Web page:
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Sexual Exploitation: Accommodation

Volume 646: debated on Thursday 13 September 2018

6. What discussions she has had with Cabinet colleagues on increasing the number of successful prosecutions of people that offer rent-free accommodation in return for sex. (906871)

The practice of offering sex for rent is unacceptable. It preys on vulnerable people who are seeking affordable accommodation and was, I believe, the subject of a recent “Inside Out West” programme. Such behaviour is already a criminal offence under the Sexual Offences Act 2003, and the decision on whether to prosecute and for what offences rests entirely with the Crown Prosecution Service, rather than the Ministry of Justice. My officials have been working, including with the Home Office and the Department for Digital, Culture, Media and Sport, to raise awareness of the offences available to prosecute such behaviour.

I thank the BBC’s “Inside Out West” for its investigation into this despicable practice which, as the Minister pointed out, is illegal, although it continues to target vulnerable women and men. Will the Minister continue to work with me, as we did on upskirting, and consider a code of conduct, or perhaps go even further and consider binding legislation to prevent websites from hosting these adverts?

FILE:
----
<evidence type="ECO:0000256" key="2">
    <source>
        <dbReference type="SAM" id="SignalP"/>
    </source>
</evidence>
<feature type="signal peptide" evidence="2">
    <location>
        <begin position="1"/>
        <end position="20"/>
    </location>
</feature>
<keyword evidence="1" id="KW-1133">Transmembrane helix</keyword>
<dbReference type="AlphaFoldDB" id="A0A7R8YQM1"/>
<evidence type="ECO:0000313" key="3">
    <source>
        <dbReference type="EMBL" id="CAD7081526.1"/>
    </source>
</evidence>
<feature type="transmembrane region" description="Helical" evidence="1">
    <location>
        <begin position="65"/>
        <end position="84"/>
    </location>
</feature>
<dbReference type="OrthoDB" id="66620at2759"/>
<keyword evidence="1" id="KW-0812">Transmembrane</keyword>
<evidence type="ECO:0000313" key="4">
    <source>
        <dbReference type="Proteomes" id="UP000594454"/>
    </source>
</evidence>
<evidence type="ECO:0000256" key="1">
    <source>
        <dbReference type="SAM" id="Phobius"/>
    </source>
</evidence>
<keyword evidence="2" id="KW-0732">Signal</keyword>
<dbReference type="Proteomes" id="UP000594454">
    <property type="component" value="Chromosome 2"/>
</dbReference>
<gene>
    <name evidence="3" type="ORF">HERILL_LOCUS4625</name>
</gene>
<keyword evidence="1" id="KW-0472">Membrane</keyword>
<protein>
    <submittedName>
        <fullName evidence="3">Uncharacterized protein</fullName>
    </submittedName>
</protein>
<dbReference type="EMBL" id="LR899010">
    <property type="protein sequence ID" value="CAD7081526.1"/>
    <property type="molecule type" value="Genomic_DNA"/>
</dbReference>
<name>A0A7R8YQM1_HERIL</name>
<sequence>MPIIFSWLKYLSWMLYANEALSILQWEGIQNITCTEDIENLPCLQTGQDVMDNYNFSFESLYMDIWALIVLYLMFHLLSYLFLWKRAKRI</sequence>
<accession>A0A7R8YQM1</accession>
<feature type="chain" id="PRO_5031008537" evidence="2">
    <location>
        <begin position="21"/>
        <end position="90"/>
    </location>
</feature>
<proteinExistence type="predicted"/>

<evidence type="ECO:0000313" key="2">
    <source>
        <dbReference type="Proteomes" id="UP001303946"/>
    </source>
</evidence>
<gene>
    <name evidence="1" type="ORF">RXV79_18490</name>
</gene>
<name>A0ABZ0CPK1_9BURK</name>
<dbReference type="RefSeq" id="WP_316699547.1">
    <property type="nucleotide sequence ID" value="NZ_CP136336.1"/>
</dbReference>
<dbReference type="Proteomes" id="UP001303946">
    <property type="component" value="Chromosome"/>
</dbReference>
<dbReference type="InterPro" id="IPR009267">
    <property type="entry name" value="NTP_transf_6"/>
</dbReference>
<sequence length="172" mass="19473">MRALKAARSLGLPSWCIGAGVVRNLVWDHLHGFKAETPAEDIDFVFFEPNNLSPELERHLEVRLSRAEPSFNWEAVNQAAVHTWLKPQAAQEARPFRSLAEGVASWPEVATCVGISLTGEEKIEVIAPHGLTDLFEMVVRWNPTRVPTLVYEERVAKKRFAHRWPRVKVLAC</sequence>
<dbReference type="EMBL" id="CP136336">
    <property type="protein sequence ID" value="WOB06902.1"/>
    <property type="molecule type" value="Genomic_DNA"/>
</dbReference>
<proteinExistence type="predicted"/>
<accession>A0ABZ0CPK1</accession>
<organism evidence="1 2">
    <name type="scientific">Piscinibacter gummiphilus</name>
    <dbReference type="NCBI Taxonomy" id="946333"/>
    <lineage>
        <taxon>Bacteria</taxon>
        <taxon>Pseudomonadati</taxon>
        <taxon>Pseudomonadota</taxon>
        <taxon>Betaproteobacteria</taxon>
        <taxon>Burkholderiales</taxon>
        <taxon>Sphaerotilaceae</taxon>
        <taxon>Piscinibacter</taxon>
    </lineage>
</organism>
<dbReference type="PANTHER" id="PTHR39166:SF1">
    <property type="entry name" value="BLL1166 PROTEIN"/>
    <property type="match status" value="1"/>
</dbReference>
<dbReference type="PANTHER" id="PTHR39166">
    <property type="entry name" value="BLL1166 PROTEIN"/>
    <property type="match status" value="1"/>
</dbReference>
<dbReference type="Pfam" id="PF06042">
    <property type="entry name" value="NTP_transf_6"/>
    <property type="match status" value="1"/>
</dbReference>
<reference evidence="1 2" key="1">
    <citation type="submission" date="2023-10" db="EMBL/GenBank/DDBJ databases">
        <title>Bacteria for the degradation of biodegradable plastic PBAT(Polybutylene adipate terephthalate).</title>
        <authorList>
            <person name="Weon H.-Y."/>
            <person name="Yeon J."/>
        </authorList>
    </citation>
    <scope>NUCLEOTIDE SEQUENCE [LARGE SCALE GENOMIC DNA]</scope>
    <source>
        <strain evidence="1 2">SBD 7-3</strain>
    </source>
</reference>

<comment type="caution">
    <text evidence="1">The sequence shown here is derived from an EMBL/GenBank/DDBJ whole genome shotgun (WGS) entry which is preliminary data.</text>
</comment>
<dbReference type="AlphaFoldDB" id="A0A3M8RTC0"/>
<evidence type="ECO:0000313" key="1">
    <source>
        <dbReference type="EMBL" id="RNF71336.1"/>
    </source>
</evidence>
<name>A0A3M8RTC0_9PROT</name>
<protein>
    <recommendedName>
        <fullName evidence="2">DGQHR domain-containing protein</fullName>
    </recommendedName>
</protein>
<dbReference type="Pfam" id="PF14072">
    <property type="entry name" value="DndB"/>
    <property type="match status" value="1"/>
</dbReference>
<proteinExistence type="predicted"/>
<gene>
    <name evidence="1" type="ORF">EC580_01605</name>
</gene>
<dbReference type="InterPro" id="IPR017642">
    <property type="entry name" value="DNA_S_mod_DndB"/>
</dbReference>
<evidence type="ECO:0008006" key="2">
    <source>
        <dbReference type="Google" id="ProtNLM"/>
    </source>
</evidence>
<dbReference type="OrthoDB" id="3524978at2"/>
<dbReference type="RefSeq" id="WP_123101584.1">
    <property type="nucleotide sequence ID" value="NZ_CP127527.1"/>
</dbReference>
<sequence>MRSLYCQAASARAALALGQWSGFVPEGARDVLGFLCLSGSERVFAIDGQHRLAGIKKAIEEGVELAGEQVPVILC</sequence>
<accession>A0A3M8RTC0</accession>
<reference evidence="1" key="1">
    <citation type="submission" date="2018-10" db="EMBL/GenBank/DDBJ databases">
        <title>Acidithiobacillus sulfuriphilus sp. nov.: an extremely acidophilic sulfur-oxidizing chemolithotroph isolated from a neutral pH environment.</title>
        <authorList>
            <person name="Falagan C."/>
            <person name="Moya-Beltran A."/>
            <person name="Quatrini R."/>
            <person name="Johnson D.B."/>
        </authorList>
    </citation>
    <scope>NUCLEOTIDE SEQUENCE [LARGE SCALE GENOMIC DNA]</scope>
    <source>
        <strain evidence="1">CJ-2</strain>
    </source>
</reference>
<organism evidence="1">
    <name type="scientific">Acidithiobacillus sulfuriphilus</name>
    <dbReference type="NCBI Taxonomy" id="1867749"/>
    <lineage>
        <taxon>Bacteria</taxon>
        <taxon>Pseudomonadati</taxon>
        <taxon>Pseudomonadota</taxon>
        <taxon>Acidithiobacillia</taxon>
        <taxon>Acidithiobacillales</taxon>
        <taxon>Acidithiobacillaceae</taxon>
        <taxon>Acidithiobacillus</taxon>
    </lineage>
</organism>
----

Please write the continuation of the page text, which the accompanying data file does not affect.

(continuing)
The CAP code, which is the independent Advertising Standards Authority’s rulebook for non-broadcast advertising, including print and online, does not apply to classified adverts, but it does prohibit ads for illegal products and services. DCMS colleagues are working to ensure that technology companies meet their responsibilities of preventing their services from being used for criminal activity, and they are further exploring how classified ad websites are used to facilitate crime. I would be delighted, as always, to meet the hon. Lady.

When someone facilitates accommodation, money, food or services in exchange for sex, it is abuse. It degrades the victims, and unfortunately financially benefits the facilitators. The Government must commit to legislation that punishes those who profit from such abuse.

It is a pleasure to take a question from the hon. Lady, and she is right to highlight this despicable crime. As I have said, we believe that such practices are already against the law under the 2003 Act, and as I said to the hon. Member for Bath (Wera Hobhouse), I am happy to continue looking at what more we can do.